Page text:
7 Quick Takes Friday (Vol. 15) / {pretty, happy, funny, real} (Vol. 2)

7 quick takes sm1 Your 7 Quick Takes Toolkit!

— 1 —

I’ve got one complaint to get out of the way, and then I promise that the rest of this post will be kinder/gentler/sweeter. Probably somewhat mushy, but hopefully not altogether sappy. That’s the goal.

But first, the complaint: Between the morning sickness and a cold my three-year-old brought home last week, I’m feeling pretty awful at the moment. I keep telling myself that I shouldn’t be feeling so bad: “Buck up, Julie! You’ve got things to do, boys to care for! You’re almost done the first trimester anyway! Your hormones can’t be making you that sick anymore! And it’s just a silly cold! Get with it!” So I go forth and try to seize the day or something, and then I come home and collapse and I’m no good to anyone for 24 hours. Repeat.

Tuesday it was a board meeting/reception with the boys in tow. Thursday it was volunteering at my son’s preschool. Both times, I deluded myself into thinking it would be no big deal. Both times, I arrived back home overwhelmed, exhausted to the point of numbness, and pretty much unable to move.

The morning sickness would be bad enough, but this stupid cold/infection/whatever is pushing me over the edge: sneezing, blowing the heck out of my nose, sore throat, head congestion, and now this stabbing/burning/shocking pain all over the right side of my head. Woe is me.

Last week was a good week for the blog: Even through the morning sickness I was able to write four posts, that people liked. And people I don’t even know were stopping by to read my stuff. I should have capitalized on my temporary surge in numbers by writing several meaty posts this week. But given the fiery, electrical knives that were attacking the side of my head, the best I could muster most days was to lie on the sofa and plead with the boys to not wrestle on top of me. I’ll say it again: Woe is me.

— 2 —

Okay, I’m done now. I have enough perspective to know that (a) all of the above is temporary, (b) I could be feeling significantly better as soon as next week (I’m almost at 12 weeks! Woo-hoo!), and (c) my life is full of good things. The best things, like love and family and God’s blessings and security and friendship and hope and grubby little boy faces.

I think I might have had three days this week without any nausea – the first in over a month. So there’s a light at the end of the tunnel! I’m hoping that I’ll fully turn the corner next week. Not only am I just plain ol’ ready to be done with it, but I have a few serious blog posts in my head that I’m itching to get started on. I also want to tackle (i.e. carefully read) the America piece on Pope Francis that everyone’s talking about. Maybe nausea/fatigue/burning head aren’t the best reasons to not have read it yet, but I have a feeling that I’ll need to have some clarity of mind in order to take it on. So c’mon, good health and decent energy levels! I know you’re out there! Come to Mama!

— 3 —

As you see in this post’s title, I’m kind of cheating this week. I’d started writing my {pretty, happy, funny, real} Wednesday evening, but quickly found that I just couldn’t do it anymore: sleep beckoned. And it beckoned again Thursday afternoon, when I’d hoped to have time to finish the post.

And then Thursday evening, when I began thinking about what I’d write for my 7 Quick Takes, I kept coming back to contentment. As in,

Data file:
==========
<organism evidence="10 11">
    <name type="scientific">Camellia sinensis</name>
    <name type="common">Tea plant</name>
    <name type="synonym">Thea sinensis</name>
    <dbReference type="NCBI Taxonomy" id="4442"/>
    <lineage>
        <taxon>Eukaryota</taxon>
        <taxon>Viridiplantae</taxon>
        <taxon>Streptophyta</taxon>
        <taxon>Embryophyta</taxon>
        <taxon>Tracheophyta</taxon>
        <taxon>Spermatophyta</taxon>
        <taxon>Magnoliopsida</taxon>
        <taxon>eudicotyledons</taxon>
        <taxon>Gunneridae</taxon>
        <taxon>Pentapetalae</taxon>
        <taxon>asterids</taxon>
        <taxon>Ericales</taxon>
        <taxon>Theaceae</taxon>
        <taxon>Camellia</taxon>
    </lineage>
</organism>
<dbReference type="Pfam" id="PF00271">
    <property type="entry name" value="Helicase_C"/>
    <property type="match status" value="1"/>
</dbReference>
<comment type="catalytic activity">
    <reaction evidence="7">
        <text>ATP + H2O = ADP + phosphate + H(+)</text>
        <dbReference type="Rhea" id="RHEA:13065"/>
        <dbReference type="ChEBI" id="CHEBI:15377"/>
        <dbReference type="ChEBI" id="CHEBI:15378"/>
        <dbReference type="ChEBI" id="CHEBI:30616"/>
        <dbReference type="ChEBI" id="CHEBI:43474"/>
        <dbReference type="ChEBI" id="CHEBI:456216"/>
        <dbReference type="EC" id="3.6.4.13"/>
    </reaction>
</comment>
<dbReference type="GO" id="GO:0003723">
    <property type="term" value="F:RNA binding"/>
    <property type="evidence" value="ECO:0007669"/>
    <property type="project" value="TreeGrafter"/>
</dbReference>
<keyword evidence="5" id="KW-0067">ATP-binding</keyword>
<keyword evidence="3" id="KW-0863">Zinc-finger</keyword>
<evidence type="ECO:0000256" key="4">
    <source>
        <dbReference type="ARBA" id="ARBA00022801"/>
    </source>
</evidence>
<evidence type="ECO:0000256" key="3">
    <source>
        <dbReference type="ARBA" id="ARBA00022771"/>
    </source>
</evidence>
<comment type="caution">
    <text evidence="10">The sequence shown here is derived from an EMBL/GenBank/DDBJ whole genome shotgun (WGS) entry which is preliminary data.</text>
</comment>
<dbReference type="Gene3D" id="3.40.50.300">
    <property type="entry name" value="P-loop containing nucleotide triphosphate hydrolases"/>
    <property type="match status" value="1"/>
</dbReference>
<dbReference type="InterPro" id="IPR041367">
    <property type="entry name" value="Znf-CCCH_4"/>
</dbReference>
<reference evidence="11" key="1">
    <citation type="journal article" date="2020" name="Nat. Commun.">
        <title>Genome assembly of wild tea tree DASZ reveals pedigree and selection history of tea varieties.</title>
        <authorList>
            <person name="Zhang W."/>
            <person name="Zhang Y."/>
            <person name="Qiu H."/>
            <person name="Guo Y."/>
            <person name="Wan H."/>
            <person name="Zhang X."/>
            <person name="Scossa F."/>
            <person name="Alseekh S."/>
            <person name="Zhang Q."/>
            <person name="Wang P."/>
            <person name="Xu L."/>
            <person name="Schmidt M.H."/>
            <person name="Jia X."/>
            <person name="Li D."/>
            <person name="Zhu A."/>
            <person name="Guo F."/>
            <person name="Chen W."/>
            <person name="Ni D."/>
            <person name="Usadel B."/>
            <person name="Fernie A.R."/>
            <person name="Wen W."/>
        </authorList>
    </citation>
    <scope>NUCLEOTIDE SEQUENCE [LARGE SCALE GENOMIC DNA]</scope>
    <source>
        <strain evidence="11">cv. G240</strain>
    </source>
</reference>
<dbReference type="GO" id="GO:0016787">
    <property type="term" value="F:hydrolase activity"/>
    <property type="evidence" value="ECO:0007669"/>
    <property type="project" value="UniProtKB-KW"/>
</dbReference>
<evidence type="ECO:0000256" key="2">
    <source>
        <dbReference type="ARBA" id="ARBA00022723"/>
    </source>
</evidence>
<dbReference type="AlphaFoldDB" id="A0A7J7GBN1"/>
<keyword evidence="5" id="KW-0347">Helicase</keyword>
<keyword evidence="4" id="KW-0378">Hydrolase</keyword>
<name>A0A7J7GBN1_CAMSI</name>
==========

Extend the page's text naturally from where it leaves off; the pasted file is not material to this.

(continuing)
{phfr} contentment. (Okay, okay: contentment and that one complaint in #1.) That evening as I watched my little boys play so well together on the playground, I mulled all the little signs lately of how deeply they love each other. Yes, they fight and wrestle and get angry, but they also seem to be each other’s greatest delight.

20130919_185252

Witnessing my boys’ growing love for each other just wows me. I never imagined what a joy it could be. Talk about contentment.

So, enter {pretty, happy, funny, real} for Quick Takes 4 through 7:

— 4 {pretty} —

20130917_181425

20130917_181431

The boys and I were in Annapolis Tuesday evening for the aforementioned meeting and reception. We don’t get there too frequently these days, given what a hike it is for us, but each time we’re there, I’m struck with how pretty that place is. And how blessed we are to get to spend any time there at all.

— 5 {happy} —

20130919_183414

20130919_185237

20130919_182955

20130919_185325

I’m not sure that 2- and 3-year-olds are capable of experiencing elsewhere the unadulterated happiness they find on a playground.

— 6 {funny} —

20130917_181701

20130917_181356

We spent our time in Annapolis this week at the Charles Carroll House and Gardens, the Annapolis home of Charles Carroll of Carrollton, the only Catholic signer of the Declaration of Independence. Fittingly, the boys were gifted with a pair of tricorn hats and Revolutionary boy dolls. They were so funny running around with their hats and dolls. Of course they’re too little to have any concept of American history and what those gifts represented. Rather, by their cries of “Aargh!” as they ran around, I realized the boys thought those hats made them pirates.

— 7 {real} —

20130913_162825

I have this dream of being a farmer, or at least a major gardener. But I (big time!) lack the knowledge base to get me there, and at this point in my life (that is, a chaser of small boys every time I’m outside), I don’t have much time to practice the little I do know. But I figured I could handle some tomato plants this summer, so I sweet-talked my hubby into planting six different and interesting varieties for me.

I did a decent job of tending them at first and I was overjoyed when they bore their first fruits. But then I was struck with a powerful, pregnancy-induced aversion to the things. I can hardly stand to look at the little beauties right now. Goodbye, dreams of tomatoes with fresh basil, fried tomatoes, BLT’s! Hello (because of both the aversion and the morning sickness), neglect and waste.

Which is why I now have a garden full of overgrown, collapsed tomato plants, full of fruit that will mostly go uneaten. (My husband has no great love for tomatoes and most of our local friends/family seem to have their own gardens.) Ah, well… maybe next year.

P1160303

To end with a bit more contentment, though, let me give you a peek of the view from one side of my garden and another of the view from behind it. I have great hopes for this spot.

P1160301

P1160300

Have a great weekend, all! Please be sure to stop by Conversion Diary’s 7 Quick Takes Friday and Like Mother, Like Daughter’s {pretty, happy, funny, real} to see how everybody else is wrapping up their week!

pretty happy funny real[1]